Lots of Temples, Lots of People: Visiting Kaohsiung's Lotus Pond

The famous Dragon and Tiger Pagodas (longhuta; 龍虎塔).
Me taking several pictures as usual!
Many of the sites I visited in Kaohsiung were gorgeous and interesting; Lotus Pond was no different! Like the day we went to Cijin Island, my dad and I were blessed with beautiful weather when we visited the pond. You can tell by the bright blue sky in the pictures, right? I still find it hard to believe it was in the middle of winter! Southern Taiwan is definitely a great place to be in the during wintertime if you love warmer weather. 

Lotus Pond has quite an interesting history. The "pond" is actually a large manmade lake which was opened to the public in 1951. While the lake is a contemporary fixture, many of the sites around it have roots in antiquity. There are several temples, halls, pavilions, and palaces around the lake from centuries past. The area certainly has a nice ethereal feeling to it. 

I think it would take the better part of an afternoon to see all the sites at Lotus Pond, but you'd certainly be tired from all the walking afterward! Luckily, there is a long pedestrian road with several food venders right next to the lake so you can walk around a refuel simultaneously! 
A map of Lotus Pond, click to enlarge.

Nonetheless, my dad wasn't up to the task of walking around the whole lake, so we only saw the Dragon and Tiger Pagodas(longhuta; 龍虎塔), Confucian Temple(kongmiao, 孔廟), Spring and Autumn Pavilions(chunqiuge; 春秋閣), and the Pei Chi Pavilion(beijiting; 北極亭). As we had to shuffle through crowds, it certainly felt like enough!

"Please, come it! I won't eat you, I promise!"

Arguably, the Dragon and Tiger Pagodas are one of the most stunning fixtures on Lotus Pond. I felt like a little kid when I was entering the dragon's mouth; being "eaten" was definitely good fun! I was also amused as I watched people be regurgitated, ehm, exit the pavilion. 

Fairly new, the Dragon and Tiger Pagodas are barely 40 years old. As you acende the pagodas' spiralling staircases, you'll find paintings of bodhisattvas and the Jade Emperor's 30 palaces.

The Temple of Confucius(孔廟).

Originally constructed in 1684, the Temple of Confucius is an impressive structure located directly across from the Dragon and Tiger Pagodas. Since its original construction, it has been relocated and rebuilt more than once.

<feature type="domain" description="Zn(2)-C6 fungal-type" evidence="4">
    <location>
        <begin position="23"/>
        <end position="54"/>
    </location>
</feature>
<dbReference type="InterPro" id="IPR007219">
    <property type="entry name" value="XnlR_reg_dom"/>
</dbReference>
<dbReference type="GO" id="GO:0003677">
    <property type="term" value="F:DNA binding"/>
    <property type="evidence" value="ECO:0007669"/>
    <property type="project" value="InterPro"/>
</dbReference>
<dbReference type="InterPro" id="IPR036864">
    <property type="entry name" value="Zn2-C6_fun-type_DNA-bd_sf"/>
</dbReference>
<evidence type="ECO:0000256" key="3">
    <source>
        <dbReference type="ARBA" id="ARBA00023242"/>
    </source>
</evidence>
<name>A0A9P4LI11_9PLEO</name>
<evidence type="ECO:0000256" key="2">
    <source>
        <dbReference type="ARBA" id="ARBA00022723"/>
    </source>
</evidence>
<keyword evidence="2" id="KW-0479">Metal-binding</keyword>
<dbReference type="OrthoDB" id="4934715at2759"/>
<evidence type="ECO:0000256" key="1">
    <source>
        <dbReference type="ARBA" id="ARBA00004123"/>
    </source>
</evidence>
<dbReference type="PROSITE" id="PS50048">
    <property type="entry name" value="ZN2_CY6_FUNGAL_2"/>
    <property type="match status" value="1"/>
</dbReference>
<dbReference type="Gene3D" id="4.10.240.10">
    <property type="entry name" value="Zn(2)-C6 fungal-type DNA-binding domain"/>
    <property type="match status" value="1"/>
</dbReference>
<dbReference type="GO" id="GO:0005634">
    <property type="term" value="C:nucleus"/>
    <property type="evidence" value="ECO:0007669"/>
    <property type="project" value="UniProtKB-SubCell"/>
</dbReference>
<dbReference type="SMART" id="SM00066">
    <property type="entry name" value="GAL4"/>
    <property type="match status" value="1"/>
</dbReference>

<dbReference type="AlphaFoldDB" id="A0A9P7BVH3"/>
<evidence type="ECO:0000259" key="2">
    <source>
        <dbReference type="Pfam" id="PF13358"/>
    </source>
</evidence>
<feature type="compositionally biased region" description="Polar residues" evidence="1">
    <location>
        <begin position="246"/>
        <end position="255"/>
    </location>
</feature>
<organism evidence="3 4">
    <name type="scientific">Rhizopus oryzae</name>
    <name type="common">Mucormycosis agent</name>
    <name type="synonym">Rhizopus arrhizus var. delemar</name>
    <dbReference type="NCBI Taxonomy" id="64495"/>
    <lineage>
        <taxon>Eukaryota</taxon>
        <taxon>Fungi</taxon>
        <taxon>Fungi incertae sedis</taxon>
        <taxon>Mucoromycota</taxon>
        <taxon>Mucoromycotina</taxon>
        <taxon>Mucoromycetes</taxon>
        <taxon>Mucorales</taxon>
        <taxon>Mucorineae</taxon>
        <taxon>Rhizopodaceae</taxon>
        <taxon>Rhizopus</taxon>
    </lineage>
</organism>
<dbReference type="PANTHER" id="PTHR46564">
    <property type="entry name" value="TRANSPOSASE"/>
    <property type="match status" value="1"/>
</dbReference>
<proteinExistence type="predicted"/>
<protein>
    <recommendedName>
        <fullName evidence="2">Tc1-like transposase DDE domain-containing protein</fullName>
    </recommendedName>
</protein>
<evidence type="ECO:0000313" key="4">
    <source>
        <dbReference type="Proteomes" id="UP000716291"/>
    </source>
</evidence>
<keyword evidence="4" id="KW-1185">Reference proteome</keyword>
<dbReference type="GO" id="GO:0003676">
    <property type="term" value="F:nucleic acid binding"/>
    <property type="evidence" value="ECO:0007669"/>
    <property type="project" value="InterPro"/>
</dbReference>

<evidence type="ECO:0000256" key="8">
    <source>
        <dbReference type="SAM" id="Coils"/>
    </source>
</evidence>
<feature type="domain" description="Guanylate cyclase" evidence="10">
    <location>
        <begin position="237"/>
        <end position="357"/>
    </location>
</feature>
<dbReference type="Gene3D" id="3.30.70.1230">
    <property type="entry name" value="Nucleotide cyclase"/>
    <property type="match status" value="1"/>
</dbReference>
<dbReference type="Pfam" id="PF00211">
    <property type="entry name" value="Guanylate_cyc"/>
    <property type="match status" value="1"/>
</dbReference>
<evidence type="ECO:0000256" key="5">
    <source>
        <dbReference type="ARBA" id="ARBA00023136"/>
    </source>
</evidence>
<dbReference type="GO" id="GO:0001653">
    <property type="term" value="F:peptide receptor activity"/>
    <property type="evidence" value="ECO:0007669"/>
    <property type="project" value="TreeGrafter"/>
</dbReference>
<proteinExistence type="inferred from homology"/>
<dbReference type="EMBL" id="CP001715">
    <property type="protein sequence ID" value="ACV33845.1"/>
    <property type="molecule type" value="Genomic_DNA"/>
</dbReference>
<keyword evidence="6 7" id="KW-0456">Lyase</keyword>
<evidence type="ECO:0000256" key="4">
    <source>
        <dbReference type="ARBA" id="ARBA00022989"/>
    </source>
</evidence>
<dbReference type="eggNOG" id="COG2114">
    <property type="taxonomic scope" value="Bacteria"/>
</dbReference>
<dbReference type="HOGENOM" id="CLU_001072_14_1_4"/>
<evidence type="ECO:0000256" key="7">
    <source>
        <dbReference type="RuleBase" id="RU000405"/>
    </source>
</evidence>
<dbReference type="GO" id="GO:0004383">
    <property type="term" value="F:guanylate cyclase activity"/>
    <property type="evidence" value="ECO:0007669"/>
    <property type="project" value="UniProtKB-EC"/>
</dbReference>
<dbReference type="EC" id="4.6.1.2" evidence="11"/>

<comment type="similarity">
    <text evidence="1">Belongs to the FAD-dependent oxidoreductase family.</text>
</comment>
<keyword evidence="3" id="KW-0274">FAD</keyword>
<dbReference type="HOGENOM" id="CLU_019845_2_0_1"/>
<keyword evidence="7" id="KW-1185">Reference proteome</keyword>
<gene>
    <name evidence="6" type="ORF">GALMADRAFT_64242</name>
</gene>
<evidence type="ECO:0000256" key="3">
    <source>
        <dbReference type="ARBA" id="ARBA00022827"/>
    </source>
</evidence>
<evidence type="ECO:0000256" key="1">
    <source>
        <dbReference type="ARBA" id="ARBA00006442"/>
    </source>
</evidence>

In front of the temple is the mouth of the long snack street where you can score dumplings, meat skewers, and several other night market-style fare. My dad and I were hot and bought some ice cream to enjoy on the steps of the Temple of Confucius. Eating food from the market on temple stairs is a common practice in Taiwan as food markets are often built around temples and seating is limited. However, there was a guy who seemed disgruntled with us for no reason; he stopped in front of us, stared angrily, and looked like he wanted to whack my dad! Luckily he eventually went off on his way!

Spring and Autumn Pavillions(qiuchunge; 春秋閣)
Of course, there are several lotus plants on Lotus Pond!
Pei Chi Pavilion(beijiting; 北極亭)
Completed in 1995, the Pei Chi Pavilion was built in honor of the "God Emperor of the North Pole"(beiji xuan tian shangdi; 北極玄天上帝). My dad couldn't muster the strength to walk down the long path to climb the pavilion, but it was plenty impressive from far away. I believe the best panoramic views of Lotus Pond are from the Dragon and Tiger Pavilions, anyhow. 

I'd definitely recommend a stop to Lotus Pond when visiting Kaohsiung. On the weekend, the crowds are impressive, but it's worth braving them to see the many historical sites and contemporary religious structures around the lake.

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